Sunday, February 07, 2010

Coronation or election - political influence?

The third of UNISON's national objectives relates to campaigning and promoting UNISON. This objective is of particular importance to a public service trade union, since the terms and conditions of the majority of our members are determined not by the market mechanism directly but rather by political considerations. The influence which we have over national and local politicians matters directly to the pay, pensions and job security of UNISON members.

In assessing the "Oram hypothesis" that it would be best for our members if there were no contest in the election for General Secretary it is worth thinking a bit about how well we have done in building and using that influence over the past decade.

Under the New Labour Governments since 1997 we have witnessed the retention of anti-union laws which place restrictions upon trade unions in this country way beyond those faced in most OECD nations (and in breach of obligations to the International Labour Organisation). With the unions still shackled we have also seen an extension of privatisation of our public services beyond the dreams of the Thatcher Government.

UNISON has repeatedly spoken out against these reactionary policies (and other such policies, such as the introduction of tuition fees and identity cards and - of course - the attack on Iraq). Our policies are progressive policies of which socialists can generally be proud - we are advocating policies in our members' interests.

But as a major affiliate to the Labour Party, it would be difficult to say that we have had much success in influencing the Labour Party in Government.

One of the key tests UNISON set ourselves in Blair's second term was to try to prevent foundation hospitals but in spite of a significant Parliamentary rebellion the Government won the day. UNISON's sizeable group of MPs included many rebels, but these were outnumbered by those who put loyalty to the policy of the Government (which was not supported by the Labour Party) ahead of any loyalty to UNISON.

When UNISON Conference instructed the Union to publish the voting record of MPs associated with the Party the Union responded by putting a link on the website to the admirable TheyWorkForYou website - rather than have to acknowledge too openly on our own site just how little MPs happy to be associated with our Union were prepared to support our policies.

One of the few benefits for individual trade unionists of being an "affiliated" Labour Party member is having a vote in elections for the Party Leader - but UNISON was instrumental (along with other affiliated trade unions) in making sure that MPs were not encouraged to nominate another candidate so that none of our members got to vote for anyone when Gordon Brown enjoyed his "coronation". Having decided to back Gordon Brown for Labour Party Leader, UNISON then became part of the farce in which the trade unions all backed different Deputy Leadership candidates (leading eventually to the victory of the only candidate with no trade union nominations!)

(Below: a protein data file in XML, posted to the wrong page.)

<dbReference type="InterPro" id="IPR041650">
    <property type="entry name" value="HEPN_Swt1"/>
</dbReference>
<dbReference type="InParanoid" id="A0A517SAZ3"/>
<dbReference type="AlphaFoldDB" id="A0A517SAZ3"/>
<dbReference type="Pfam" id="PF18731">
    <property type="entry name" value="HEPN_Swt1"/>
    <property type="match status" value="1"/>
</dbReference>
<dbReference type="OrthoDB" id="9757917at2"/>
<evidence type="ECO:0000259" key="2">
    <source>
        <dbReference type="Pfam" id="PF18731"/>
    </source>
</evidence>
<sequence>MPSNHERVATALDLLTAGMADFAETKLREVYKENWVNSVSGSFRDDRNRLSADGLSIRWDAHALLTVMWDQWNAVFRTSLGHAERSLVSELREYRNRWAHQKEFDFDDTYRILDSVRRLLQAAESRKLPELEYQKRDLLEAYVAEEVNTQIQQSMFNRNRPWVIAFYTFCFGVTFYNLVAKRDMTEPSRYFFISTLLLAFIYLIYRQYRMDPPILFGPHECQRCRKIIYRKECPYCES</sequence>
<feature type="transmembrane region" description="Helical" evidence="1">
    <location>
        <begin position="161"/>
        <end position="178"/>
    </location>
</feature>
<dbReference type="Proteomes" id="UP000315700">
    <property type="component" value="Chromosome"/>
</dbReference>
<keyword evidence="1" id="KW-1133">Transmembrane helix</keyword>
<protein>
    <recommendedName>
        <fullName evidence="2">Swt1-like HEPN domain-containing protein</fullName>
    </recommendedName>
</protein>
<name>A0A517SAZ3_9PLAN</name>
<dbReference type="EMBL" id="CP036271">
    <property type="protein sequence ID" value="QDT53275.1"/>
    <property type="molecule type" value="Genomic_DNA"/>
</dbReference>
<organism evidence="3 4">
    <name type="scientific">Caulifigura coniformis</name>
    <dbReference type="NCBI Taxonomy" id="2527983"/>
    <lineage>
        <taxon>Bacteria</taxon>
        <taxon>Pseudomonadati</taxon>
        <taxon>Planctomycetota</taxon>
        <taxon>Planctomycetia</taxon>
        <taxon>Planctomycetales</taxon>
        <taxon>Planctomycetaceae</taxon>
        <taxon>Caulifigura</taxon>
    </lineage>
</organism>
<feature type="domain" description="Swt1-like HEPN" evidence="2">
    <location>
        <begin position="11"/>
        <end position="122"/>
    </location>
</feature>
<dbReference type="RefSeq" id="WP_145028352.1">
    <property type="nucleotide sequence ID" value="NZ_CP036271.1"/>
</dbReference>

At the eleventh hour Dave Prentis intervened at last year's Conference to cut across the ongoing review of the political funds and announce the termination of Constituency Development Plans. This was a welcome move - but the approach of prioritising UNISON's interests in the application of our political funds is one we should have adopted at the beginning, not the end, of a Labour Government!

Such is our pride in our Parliamentary work these days that whilst there is still a list on our website of UNISON Members of the European Parliament, the list of UNISON MPs has disappeared from the Labour Link home page...

Wednesday's NEC meeting will receive the report of the Review of the Political Funds which will conclude that the existing arrangements, whilst they can be improved a little, are essentially sound and should be retained.

This flabby complacency about our poor political performance over the past decade may be consistent with support for a coronation of our General Secretary (after all, it worked so well for Gordon Brown?)

However, those who want UNISON to have the weight our numbers - and the quality of the best of our work - deserve may prefer to see an election in which different views can find expression and be debated by our members.

1 comment:

Anonymous said...

Me again!

I must say you took me aback with your comment that you have a lot of respect for Dave Prentis!

I wasn't expecting to hear that, and to be frank I'm really quite curious as to what it is about him that you respect?

Yours in solidarity